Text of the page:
| John Chorlton ： ウィキペディア英語版|
John Chorlton (1666, Salford – 16 May 1705, Manchester) was an English presbyterian minister and tutor.
John Chorlton was born at Salford in 1666. On 4 April 1682 he was admitted to be educated for the ministry at Rathmell Academy under Richard Frankland. On completing his studies he was chosen (7 Aug. 1687) as assistant to Henry Newcome, the founder of nonconformity in Manchester. On 8 March 1689 he married Hannah, daughter of Joseph Leeche.
On Newcome's death (17 Sept. 1695) he became pastor. The congregation on 14 Oct. 1695 invited Oliver Heywood to become his colleague, but the old man declined to leave Northowram. An assistant was obtained (1697) in the person of an adventurer passing under the name of Gaskeld, who, after pleasing the Manchester presbyterians with his learning and eloquence, disappeared (1698) with a borrowed horse, made his way to Hull (where he called himself Midgely, and falsely represented himself as one of the authors of ''Letters Writ by a Turkish Spy''), and finally fled to Holland.
On Frankland's death (1 Oct. 1698) at Rathmell, Chorlton, with great spirit, resolved to continue Frankland's 'northern academy', transferring it to Manchester. Accordingly on 21 March 1699 he ‘set up teaching university learning in a great house at Manchester.’ Eleven of Frankland's students finished their course with him, and the names of twenty others who studied under him are known. His most distinguished student was Thomas Dixon. James Clegg, one of the transferred students, is our chief authority on the mode in which the academy was conducted. He describes Chorlton as a worthy successor to Frankland, and superior as a preacher. Matthew Henry speaks of his ‘extraordinary quickness and readiness of expression; a casuist, one of a thousand, a wonderful clear head.’ Chorlton now wanted assistance both in the pulpit and in the academy. Applications were made in 1699 to James Owen of Oswestry and Thomas Bradbury, both of whom declined. Next year the services of James Coningham were secured. The ‘provincial meeting’ of Lancashire ministers gave a public character to the academy, passing resolutions in its favour and raising funds for its support. At the summer assizes of 1703 Chorlton was presented for keeping a public academy, but through private influence the prosecution was stayed.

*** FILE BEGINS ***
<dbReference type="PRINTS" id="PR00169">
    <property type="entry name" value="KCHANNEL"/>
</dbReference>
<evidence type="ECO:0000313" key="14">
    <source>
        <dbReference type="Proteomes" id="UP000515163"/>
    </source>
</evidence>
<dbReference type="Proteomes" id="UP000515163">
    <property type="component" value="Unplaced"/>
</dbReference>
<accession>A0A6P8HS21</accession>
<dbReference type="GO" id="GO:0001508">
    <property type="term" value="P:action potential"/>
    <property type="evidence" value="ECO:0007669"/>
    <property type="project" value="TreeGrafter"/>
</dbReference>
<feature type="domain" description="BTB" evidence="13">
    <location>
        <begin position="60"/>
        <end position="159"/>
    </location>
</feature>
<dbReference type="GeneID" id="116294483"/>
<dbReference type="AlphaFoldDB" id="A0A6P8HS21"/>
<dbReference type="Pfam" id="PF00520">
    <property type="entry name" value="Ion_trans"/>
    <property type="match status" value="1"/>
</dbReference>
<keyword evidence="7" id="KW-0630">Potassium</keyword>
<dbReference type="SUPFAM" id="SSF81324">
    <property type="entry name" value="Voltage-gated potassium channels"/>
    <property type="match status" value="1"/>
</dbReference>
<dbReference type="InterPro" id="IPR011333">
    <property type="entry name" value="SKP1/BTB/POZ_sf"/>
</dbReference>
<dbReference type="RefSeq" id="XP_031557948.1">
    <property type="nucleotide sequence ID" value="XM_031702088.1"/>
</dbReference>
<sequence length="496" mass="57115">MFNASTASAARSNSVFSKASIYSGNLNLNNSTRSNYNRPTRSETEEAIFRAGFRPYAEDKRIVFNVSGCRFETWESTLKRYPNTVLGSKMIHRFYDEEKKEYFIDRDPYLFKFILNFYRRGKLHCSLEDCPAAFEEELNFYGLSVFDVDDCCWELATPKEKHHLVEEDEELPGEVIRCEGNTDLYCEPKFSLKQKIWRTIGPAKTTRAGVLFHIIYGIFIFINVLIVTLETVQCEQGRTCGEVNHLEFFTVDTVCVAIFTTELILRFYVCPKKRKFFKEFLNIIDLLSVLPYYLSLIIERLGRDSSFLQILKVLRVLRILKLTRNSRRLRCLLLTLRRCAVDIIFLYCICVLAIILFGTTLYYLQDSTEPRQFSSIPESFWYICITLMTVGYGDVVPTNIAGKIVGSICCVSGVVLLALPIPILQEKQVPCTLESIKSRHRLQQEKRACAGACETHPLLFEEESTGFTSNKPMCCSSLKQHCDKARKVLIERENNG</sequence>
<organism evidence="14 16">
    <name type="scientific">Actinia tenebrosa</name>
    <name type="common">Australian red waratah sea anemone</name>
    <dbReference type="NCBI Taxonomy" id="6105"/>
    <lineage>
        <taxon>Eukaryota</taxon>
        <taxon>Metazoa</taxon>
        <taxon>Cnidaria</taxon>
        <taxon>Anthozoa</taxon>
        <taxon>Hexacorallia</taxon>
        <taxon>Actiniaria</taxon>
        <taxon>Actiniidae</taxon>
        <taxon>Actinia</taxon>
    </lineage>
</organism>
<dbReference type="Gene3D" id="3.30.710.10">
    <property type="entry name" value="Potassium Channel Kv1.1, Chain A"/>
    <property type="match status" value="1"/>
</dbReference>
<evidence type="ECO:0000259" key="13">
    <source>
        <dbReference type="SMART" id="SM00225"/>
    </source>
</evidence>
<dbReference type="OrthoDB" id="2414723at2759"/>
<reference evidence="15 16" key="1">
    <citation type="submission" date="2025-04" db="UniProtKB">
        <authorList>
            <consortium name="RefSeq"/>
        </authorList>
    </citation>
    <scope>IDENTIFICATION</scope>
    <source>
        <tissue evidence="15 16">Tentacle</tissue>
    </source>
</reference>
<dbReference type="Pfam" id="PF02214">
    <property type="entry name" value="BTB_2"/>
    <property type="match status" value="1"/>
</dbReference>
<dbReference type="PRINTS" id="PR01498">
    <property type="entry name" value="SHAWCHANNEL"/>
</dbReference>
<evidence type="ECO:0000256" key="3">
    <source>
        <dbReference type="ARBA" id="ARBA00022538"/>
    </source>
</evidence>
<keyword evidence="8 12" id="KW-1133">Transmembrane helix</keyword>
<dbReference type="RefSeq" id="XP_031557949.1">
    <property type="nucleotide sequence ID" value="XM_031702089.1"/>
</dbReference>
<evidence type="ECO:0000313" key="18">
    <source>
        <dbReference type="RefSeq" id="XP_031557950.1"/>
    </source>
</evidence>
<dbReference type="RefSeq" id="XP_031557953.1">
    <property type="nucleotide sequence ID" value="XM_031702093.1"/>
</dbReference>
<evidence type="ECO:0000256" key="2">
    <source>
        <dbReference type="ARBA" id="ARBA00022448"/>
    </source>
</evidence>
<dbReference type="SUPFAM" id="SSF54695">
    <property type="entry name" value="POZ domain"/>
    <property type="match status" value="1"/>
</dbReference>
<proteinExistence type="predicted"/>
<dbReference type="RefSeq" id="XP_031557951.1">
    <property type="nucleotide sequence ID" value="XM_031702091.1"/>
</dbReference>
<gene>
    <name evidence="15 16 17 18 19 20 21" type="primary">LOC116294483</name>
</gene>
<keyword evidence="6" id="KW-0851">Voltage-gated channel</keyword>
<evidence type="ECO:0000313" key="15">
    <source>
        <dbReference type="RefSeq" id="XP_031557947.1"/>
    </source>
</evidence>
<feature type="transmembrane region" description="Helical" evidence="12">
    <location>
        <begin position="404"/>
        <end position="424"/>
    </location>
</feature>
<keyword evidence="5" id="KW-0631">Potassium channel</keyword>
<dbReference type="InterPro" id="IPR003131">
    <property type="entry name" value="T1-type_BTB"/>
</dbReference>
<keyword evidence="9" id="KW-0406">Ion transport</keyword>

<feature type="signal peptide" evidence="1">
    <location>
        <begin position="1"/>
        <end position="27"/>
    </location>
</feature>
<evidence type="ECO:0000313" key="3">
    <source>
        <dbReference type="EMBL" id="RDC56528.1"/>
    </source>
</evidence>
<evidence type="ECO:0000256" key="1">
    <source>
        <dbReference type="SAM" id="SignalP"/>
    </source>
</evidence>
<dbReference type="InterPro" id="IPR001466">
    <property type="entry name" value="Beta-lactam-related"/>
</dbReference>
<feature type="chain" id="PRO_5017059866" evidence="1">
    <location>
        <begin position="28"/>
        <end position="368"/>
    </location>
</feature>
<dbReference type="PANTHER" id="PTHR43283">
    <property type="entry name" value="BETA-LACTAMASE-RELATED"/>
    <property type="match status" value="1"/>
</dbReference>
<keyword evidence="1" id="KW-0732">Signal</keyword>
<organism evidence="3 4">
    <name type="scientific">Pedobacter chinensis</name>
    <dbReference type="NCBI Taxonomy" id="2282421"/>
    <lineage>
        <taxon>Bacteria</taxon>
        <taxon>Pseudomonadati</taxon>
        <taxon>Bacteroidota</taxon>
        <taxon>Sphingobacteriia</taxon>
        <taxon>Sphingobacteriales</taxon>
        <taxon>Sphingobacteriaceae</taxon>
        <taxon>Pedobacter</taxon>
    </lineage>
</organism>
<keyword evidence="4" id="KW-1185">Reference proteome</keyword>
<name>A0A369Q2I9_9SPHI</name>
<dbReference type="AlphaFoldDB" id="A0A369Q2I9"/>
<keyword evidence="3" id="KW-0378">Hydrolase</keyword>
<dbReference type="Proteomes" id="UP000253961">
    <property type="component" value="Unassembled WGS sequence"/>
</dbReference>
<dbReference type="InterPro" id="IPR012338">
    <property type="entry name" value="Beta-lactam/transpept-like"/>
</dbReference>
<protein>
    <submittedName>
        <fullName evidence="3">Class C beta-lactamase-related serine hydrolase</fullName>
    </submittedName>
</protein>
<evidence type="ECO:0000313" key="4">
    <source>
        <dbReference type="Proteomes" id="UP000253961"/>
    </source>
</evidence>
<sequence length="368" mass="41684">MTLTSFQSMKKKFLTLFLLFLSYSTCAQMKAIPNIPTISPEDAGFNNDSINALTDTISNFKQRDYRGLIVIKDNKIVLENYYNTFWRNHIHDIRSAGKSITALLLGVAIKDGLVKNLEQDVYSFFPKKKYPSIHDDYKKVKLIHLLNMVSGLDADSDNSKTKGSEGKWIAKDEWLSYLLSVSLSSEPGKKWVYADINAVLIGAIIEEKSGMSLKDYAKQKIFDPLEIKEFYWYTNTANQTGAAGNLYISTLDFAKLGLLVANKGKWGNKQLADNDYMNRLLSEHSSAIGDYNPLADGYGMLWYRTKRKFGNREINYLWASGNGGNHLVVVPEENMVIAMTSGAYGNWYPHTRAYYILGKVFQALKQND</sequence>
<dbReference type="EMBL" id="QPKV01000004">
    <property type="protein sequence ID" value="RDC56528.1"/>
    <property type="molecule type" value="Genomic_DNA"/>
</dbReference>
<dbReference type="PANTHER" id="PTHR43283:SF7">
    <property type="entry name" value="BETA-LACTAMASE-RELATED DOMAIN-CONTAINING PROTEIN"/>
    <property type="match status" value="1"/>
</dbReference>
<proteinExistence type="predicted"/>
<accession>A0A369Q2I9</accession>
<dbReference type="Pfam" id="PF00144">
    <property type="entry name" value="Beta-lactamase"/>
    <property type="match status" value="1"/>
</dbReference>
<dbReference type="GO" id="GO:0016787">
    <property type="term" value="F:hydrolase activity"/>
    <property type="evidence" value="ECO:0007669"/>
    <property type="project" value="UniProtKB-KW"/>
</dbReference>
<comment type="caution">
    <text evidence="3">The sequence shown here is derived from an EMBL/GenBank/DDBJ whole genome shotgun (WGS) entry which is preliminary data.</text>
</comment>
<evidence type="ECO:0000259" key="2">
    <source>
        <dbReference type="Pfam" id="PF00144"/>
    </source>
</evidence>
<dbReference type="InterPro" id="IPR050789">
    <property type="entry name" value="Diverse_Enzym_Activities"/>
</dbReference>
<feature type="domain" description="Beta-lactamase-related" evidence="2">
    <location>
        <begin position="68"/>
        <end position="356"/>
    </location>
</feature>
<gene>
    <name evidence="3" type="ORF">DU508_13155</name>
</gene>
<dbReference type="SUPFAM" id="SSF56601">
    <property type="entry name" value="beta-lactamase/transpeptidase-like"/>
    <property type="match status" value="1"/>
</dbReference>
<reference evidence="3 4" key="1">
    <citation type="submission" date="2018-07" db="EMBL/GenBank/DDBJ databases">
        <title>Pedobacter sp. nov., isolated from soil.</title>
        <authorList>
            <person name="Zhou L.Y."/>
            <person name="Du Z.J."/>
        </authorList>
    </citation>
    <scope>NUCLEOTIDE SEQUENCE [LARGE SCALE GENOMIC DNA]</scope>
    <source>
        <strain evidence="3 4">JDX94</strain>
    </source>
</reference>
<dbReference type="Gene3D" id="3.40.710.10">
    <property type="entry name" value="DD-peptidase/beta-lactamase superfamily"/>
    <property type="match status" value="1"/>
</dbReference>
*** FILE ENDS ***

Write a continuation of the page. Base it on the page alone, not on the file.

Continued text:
Chorlton's labours were cut short in his prime. He suffered from stone, and died in his fortieth year on 16 May 1705; he was buried at the collegiate church (now Manchester Cathedral) on 19 May.
抄文引用元・出典: フリー百科事典『 ウィキペディア（Wikipedia）』
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